>> select 1 from t group by a, grouping sets ((b), (c));
>> which is however mostly equivalent to (AFAICS)
>> select 1 from t group by grouping sets ((a,b), (a,c))
>> so it's not like we have an independent groupClause either I think.
>> The whole point of the original condition is - if there are grouping
>> sets, check if at least one can be executed using hashing (i.e. all keys
>> are hashable). Otherwise (without grouping sets) look at the grouping as
>> a whole.
>Or if gd is NULL check parse->groupClause.

Which is what I'm saying.

>> I don't see how your change improves this - if there are grouping sets,
>> it's futile to look at the whole groupClause if at least one grouping
>> set can't be hashed.
>> But there's a simple way to disprove this - show us a case (table and a
>> query) where your code correctly allows hashing while the current one
>> does not.
>I'm not an expert in grouping either.
>The question I have here is whether gd is populated and has gd->
>any_hashable as FALSE,
>Its mean no use checking parse-> groupClause, it's a waste of time, Ok.

I'm sorry, I don't follow your logic. Those are two separate cases. If
we have grouping sets, we have to check if at least one can be hashed.
If we don't have grouping sets, we have to check groupClause directly.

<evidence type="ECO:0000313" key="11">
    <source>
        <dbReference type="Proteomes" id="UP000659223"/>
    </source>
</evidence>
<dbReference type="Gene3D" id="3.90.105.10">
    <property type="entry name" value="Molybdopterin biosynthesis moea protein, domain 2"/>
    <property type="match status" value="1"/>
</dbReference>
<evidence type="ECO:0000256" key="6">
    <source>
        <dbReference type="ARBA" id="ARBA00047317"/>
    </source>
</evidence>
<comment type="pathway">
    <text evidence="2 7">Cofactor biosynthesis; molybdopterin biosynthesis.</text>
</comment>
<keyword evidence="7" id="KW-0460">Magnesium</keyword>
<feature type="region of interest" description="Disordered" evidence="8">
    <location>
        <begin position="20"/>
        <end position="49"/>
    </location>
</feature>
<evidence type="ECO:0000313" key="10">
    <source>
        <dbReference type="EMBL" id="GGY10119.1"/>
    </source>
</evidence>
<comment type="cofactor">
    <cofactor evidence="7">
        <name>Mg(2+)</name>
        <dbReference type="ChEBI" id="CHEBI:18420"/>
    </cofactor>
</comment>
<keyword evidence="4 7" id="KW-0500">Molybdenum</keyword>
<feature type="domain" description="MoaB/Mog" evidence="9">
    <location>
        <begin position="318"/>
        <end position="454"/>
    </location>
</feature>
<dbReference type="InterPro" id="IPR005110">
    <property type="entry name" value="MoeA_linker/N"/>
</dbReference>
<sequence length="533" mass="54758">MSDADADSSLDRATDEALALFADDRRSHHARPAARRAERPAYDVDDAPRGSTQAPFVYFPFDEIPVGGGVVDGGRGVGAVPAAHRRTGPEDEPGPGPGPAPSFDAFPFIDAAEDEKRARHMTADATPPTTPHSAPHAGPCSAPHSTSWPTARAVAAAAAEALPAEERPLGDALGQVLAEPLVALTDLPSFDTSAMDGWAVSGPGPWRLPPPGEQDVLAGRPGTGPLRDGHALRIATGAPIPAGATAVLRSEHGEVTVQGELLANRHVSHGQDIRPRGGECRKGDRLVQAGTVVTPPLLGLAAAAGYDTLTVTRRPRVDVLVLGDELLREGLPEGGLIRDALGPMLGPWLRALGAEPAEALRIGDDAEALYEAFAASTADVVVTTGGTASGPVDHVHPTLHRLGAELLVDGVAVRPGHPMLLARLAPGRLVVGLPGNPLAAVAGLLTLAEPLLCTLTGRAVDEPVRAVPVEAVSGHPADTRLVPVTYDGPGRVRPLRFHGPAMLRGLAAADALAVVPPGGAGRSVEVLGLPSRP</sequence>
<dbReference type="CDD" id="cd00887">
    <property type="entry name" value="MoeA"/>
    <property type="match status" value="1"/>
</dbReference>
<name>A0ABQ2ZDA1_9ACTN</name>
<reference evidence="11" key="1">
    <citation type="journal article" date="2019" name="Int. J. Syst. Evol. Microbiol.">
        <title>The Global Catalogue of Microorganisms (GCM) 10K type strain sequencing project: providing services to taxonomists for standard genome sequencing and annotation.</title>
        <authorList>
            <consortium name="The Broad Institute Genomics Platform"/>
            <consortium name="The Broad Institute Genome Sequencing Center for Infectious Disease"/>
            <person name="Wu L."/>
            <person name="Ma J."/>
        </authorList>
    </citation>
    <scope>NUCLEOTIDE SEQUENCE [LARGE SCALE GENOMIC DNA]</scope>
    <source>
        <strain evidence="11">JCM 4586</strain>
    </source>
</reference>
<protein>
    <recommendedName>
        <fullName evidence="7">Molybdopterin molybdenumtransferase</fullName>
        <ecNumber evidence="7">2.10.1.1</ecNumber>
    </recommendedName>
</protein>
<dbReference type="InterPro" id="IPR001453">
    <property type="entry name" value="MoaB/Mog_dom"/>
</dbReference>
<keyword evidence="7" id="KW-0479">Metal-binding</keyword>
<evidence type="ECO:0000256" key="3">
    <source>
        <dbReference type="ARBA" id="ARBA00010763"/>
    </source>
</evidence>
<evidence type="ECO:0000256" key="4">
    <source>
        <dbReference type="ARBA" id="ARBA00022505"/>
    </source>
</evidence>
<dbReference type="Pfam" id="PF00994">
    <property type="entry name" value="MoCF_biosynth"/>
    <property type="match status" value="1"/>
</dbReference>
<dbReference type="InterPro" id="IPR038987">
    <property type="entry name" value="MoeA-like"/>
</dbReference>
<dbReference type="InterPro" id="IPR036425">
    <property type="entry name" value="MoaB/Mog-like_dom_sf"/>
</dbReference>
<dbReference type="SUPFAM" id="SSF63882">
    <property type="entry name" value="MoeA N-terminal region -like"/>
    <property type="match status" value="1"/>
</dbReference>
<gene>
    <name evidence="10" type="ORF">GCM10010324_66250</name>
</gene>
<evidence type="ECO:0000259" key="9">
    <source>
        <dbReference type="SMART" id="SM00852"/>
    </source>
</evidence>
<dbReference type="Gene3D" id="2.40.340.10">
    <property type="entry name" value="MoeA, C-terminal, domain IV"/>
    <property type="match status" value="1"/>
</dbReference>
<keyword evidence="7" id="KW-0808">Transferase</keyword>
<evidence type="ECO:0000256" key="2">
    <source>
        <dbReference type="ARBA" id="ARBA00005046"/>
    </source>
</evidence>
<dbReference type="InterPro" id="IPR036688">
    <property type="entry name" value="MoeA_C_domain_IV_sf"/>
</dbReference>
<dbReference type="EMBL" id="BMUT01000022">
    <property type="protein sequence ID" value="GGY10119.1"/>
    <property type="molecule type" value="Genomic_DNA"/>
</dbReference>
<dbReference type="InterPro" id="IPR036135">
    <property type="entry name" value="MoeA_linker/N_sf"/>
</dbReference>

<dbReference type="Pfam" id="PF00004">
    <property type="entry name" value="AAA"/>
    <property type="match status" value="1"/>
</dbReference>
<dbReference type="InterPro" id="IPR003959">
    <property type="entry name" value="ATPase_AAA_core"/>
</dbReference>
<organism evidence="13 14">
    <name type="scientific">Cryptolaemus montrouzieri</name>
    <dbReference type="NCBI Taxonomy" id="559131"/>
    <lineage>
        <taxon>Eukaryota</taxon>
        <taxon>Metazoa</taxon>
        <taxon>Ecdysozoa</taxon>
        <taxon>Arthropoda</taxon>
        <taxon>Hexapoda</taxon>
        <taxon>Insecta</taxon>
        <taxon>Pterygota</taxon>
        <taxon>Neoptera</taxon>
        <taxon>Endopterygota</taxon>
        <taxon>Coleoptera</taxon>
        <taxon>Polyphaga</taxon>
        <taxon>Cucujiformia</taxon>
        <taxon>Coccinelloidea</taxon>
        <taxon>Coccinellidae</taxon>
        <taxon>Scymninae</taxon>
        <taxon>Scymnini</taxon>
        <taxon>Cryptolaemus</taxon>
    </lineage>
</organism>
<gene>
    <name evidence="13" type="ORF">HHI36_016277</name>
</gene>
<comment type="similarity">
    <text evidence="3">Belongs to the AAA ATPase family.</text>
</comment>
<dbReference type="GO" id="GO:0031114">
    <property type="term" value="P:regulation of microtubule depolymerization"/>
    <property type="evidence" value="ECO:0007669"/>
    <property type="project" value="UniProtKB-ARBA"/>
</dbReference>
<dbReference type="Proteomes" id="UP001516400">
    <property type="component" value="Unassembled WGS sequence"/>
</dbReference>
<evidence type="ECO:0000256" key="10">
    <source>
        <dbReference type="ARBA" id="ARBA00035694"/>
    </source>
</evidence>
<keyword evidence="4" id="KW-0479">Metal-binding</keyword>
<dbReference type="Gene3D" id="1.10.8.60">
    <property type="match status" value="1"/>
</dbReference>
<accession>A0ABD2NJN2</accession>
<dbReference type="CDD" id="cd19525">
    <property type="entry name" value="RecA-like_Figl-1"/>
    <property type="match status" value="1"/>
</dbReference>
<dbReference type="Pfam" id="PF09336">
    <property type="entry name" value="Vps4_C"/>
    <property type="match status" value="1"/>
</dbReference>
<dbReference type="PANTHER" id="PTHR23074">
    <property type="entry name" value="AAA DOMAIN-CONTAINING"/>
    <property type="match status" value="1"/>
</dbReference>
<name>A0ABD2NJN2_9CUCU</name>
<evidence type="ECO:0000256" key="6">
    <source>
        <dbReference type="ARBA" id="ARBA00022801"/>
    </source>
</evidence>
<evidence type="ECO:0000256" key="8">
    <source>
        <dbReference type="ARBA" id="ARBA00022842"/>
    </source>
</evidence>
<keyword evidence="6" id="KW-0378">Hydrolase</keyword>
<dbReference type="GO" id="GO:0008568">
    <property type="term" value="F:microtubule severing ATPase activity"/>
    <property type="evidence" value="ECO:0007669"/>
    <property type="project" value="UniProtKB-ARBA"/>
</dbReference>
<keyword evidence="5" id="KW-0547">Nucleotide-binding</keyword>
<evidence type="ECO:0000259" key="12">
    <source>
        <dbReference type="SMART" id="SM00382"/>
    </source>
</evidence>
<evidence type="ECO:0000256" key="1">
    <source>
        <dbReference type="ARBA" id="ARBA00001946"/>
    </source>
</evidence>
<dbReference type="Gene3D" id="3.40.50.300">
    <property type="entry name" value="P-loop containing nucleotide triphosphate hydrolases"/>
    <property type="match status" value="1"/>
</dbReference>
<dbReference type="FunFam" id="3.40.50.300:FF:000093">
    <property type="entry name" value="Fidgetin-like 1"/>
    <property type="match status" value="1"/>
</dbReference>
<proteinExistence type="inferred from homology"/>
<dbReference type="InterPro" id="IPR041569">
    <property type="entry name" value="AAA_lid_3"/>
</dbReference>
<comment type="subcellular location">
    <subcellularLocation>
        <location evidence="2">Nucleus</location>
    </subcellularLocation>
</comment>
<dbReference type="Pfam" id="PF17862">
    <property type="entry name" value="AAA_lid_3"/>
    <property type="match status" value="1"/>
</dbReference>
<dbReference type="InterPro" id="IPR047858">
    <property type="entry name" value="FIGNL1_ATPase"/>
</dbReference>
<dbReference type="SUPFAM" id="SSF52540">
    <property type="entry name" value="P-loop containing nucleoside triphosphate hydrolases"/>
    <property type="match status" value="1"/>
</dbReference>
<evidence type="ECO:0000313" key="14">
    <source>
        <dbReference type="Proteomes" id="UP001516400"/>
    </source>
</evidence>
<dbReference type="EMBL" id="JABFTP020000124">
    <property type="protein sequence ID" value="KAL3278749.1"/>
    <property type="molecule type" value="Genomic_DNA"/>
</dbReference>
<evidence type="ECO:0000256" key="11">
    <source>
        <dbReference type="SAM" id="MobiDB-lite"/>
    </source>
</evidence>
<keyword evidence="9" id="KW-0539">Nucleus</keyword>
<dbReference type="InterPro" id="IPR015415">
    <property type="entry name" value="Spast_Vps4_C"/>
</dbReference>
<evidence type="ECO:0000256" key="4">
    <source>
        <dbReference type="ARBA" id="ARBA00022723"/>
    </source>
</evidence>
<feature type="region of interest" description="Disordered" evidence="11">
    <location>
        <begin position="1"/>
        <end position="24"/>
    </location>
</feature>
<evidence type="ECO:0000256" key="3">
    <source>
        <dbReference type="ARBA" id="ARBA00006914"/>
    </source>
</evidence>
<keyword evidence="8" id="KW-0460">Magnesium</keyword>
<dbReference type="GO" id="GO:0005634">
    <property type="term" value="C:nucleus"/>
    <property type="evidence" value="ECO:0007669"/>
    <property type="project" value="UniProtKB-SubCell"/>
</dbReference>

Why would that be a waste of time is unclear to me.

>> >
>> >> For hashing to be worth considering, at least one grouping set has to be
>> >> hashable - otherwise it's pointless.
>> >>
>> >> Granted, you could have something like
>> >>
>> >> GROUP BY GROUPING SETS ((a), (b)), c
>> >>
>> >> which I think essentially says "add c to every grouping set" and that
>> >> will be covered by the any_hashable check.
>> >>
>> >I am not going into the merit of whether or not it is worth hashing.
>> >grouping_is_hashable as a last resort, must decide.
>> >
>> I don't know what this is supposed to say either. The whole point of
>> this check is to simply skip construction of hash-based paths in cases
>> when it's obviously futile (i.e. when some of the keys don't support
>> hashing). We do this as early as possible, because the whole point is to
>> save precious CPU cycles during query planning.
>> >
>> >> >Apparently gd pointer, will never be NULL there, verified with
>> Assert(gd
>> >> !=
>> >> >NULL).
>> >> >
>> >>
>> >> Um, what? If you add the assert right before the if condition, you won't
>> >> even be able to do initdb. It's pretty clear it'll crash for any query
>> >> without grouping sets.
>> >>
>> >Here not:
>> >Assert(gd != NULL);
>> >create_ordinary_grouping_paths(root, input_rel, grouped_rel,
>> > agg_costs, gd, &extra,
>> > &partially_grouped_rel);
>> >
>> I have no idea where you're adding this assert. But simply adding it to
>> create_grouping_paths (right before the if condition changed by your
>> patch) will trigger a failure during initdb. Simply because for queries
>> without grouping sets (and with regular grouping) we pass gs=NULL.